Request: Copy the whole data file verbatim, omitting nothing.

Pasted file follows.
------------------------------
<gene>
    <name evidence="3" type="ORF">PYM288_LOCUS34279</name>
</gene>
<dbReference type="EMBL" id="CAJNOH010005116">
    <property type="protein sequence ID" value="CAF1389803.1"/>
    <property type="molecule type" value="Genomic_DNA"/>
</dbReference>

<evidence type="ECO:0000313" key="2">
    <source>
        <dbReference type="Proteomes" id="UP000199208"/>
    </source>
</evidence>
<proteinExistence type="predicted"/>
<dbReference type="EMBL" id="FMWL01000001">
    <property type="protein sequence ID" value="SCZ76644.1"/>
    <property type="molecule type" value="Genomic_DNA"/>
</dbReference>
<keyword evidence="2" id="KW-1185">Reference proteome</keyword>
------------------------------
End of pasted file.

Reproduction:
<gene>
    <name evidence="3" type="ORF">PYM288_LOCUS34279</name>
</gene>
<dbReference type="EMBL" id="CAJNOH010005116">
    <property type="protein sequence ID" value="CAF1389803.1"/>
    <property type="molecule type" value="Genomic_DNA"/>
</dbReference>

<evidence type="ECO:0000313" key="2">
    <source>
        <dbReference type="Proteomes" id="UP000199208"/>
    </source>
</evidence>
<proteinExistence type="predicted"/>
<dbReference type="EMBL" id="FMWL01000001">
    <property type="protein sequence ID" value="SCZ76644.1"/>
    <property type="molecule type" value="Genomic_DNA"/>
</dbReference>
<keyword evidence="2" id="KW-1185">Reference proteome</keyword>